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DFC Library: Mo-bot High Hardcover – 28 Oct 2010
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"From that very first page it's just a fantastic, uncontrollable riot of a story, absolutely brilliant fun . . . Grange Hill with giant manga-style robots" (Forbidden Planet)
"Nothing short of brilliant and a must-read for any graphic novel-loving boys of aged 9+ . . . Mr Cameron's work is incredibly dynamic and bursting with colour during the superb robot fight action sequences, and then suitably toned down for the day-to-day school scenes . . . In Mo-Bot High Neill Cameron has delivered a modern comic book that has strong appeal to both boys and girls and he should be commended for this" (Book Zone For Boys)
"Neill Cameron updates Transformers for a new generation . . . But there is a lot more going on here than giant robots and spectacular fight scenes - the sinister dinner ladies, and ominous comments about Asha being 'the Harbinger' give this a touch of Doctor Who-style mystery alongside the technological awesomeness" (Armadillo Magazine)
"Mo-Bot High is a winning fusion of the sensibilities of the school-based serials of British Girls weeklies of the '70s and '80s with a contemporary Manga influence . . . Playground politics combine with dark conspiracies in a strip which can be succinctly described as Grange Hill meets The Transfomers" (Broken Frontier)
Bright! Colourful! Slapstick! Pun-tastic!
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The DFC Library is perfect for reluctant readers. If you know a child that struggles to engage with ordinary fiction, place a DFC Library title in their hands, and watch as they learn to love books. This growing collection, full of hilarious plots, will appeal to anyone aged 9-90 - so feast your eyes on The DFC Library!
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Young Asha starts at a new school where the usual playground games are considered a little too, well, childish. Here the kids entertain themselves with spectacular duels, donning Digital Mobile Combat-suits - effectively giant robots that - get this - materialise from their mobile phones. Take note, Apple. If this feature doesn't appear on the iPhone 5, I'm not buying.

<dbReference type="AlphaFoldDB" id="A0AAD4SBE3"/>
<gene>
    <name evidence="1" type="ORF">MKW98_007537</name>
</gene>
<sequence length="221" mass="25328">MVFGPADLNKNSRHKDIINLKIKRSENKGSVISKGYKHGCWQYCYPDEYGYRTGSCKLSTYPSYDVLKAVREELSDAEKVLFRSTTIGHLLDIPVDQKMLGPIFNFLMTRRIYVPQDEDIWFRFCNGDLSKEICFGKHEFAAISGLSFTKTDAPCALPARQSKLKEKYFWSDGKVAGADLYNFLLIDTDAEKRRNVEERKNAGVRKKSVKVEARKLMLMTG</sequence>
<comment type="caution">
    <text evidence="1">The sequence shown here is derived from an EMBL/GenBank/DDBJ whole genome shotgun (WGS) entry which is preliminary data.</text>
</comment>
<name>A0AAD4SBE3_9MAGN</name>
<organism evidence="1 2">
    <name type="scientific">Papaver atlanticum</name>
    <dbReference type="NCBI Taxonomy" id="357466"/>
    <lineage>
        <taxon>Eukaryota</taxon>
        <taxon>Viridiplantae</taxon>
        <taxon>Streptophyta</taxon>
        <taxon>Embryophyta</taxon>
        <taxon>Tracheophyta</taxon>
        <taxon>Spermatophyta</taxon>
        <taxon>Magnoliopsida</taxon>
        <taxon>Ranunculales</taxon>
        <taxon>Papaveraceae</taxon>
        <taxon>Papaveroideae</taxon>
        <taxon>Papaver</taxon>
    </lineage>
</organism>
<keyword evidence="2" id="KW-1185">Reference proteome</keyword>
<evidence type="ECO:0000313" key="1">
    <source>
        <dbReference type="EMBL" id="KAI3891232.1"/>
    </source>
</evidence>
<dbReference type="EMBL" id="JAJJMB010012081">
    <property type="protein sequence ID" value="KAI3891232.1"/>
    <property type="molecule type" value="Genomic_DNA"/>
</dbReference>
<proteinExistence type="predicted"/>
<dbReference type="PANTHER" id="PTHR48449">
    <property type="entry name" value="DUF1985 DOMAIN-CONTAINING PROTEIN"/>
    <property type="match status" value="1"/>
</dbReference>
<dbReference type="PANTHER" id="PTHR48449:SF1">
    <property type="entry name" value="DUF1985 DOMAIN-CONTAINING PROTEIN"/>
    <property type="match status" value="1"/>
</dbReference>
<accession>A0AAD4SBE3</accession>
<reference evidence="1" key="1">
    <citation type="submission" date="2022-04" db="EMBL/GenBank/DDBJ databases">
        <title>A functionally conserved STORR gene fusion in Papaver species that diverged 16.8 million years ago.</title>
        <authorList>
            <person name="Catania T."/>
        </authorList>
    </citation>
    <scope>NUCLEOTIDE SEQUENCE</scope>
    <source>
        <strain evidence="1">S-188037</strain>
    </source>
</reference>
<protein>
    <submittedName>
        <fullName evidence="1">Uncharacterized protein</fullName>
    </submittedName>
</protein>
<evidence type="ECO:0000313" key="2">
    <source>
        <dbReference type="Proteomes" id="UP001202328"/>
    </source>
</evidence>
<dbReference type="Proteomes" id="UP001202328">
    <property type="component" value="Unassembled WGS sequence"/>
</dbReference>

Cameron's artwork is a joy. His key elements all have their own style: human characters are colourful and distinctive, with a pleasing hand-drawn look; the deliberately drab 'real world' backgrounds contrast nicely with the vibrant geometry of the digital environments; and the robots themselves, all glowing joints and with a slightly retro vibe, are actually more Tron than Transformers. His writing is also spot-on - the story has a pleasing sense of its own absurdity, with teachers apparently oblivious to the mayhem being wrought under their noses (or rather over their heads), and dinner ladies who are not at all what they seem - and the kids' dialogue has the ring of truth, and lashings of deadpan humour.
The book's title hints at a Part Two in the works. I'll be looking out for it - in the meantime, I thoroughly recommend Part One.
Mo-Bot High's brilliantly drawn, colourful robots and tense action scenes will appeal to children (and grown-ups) of all ages, and the book has definite teen appeal as Asha struggles with high school cliques (with a difference - these are Mo-Bot cliques, after all). There are hints of Asha's family problems, too. Mixed in with all the mystery and drama is great humour - I especially adored the "fashion battle" experts Jessica and Sophie, who made me laugh nearly every time they opened their mouths.
Filled with action, suspense, brilliant tongue-in-cheek humour and amazing illustrations, this book is wonderful and I highly recommend it.
What makes it stand out though are not only the quality of the drawings - and they are very good - but the realistic characters and sly sense of humour. I particularly liked the fact that most of the characters are female, giving this book a universal appeal.
Looking on his website, it seems that Neill does a fair bit of work in schools, and it shows in his writing. I loved the concept of the dinner ladies secretly running the whole school - something I have long suspected...